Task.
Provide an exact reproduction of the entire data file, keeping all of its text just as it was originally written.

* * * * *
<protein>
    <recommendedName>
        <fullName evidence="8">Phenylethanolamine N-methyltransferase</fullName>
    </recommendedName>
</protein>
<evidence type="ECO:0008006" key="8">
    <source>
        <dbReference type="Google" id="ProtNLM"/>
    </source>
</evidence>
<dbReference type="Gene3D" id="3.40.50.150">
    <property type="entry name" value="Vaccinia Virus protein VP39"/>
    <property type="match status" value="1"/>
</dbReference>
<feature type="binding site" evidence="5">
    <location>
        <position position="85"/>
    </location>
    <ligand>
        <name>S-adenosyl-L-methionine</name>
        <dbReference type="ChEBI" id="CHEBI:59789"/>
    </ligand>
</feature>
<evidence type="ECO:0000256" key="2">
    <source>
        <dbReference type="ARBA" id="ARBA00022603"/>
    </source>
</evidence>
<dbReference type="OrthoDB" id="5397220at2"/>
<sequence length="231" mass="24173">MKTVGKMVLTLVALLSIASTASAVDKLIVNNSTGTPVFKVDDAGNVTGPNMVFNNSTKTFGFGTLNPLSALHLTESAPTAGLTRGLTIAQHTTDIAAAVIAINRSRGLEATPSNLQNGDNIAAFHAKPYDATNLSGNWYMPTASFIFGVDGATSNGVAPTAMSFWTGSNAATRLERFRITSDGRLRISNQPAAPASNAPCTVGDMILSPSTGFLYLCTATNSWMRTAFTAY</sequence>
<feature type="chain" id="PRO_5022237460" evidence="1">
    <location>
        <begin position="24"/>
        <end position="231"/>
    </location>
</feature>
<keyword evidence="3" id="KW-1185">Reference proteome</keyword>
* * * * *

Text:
<protein>
    <recommendedName>
        <fullName evidence="8">Phenylethanolamine N-methyltransferase</fullName>
    </recommendedName>
</protein>
<evidence type="ECO:0008006" key="8">
    <source>
        <dbReference type="Google" id="ProtNLM"/>
    </source>
</evidence>
<dbReference type="Gene3D" id="3.40.50.150">
    <property type="entry name" value="Vaccinia Virus protein VP39"/>
    <property type="match status" value="1"/>
</dbReference>
<feature type="binding site" evidence="5">
    <location>
        <position position="85"/>
    </location>
    <ligand>
        <name>S-adenosyl-L-methionine</name>
        <dbReference type="ChEBI" id="CHEBI:59789"/>
    </ligand>
</feature>
<evidence type="ECO:0000256" key="2">
    <source>
        <dbReference type="ARBA" id="ARBA00022603"/>
    </source>
</evidence>
<dbReference type="OrthoDB" id="5397220at2"/>
<sequence length="231" mass="24173">MKTVGKMVLTLVALLSIASTASAVDKLIVNNSTGTPVFKVDDAGNVTGPNMVFNNSTKTFGFGTLNPLSALHLTESAPTAGLTRGLTIAQHTTDIAAAVIAINRSRGLEATPSNLQNGDNIAAFHAKPYDATNLSGNWYMPTASFIFGVDGATSNGVAPTAMSFWTGSNAATRLERFRITSDGRLRISNQPAAPASNAPCTVGDMILSPSTGFLYLCTATNSWMRTAFTAY</sequence>
<feature type="chain" id="PRO_5022237460" evidence="1">
    <location>
        <begin position="24"/>
        <end position="231"/>
    </location>
</feature>
<keyword evidence="3" id="KW-1185">Reference proteome</keyword>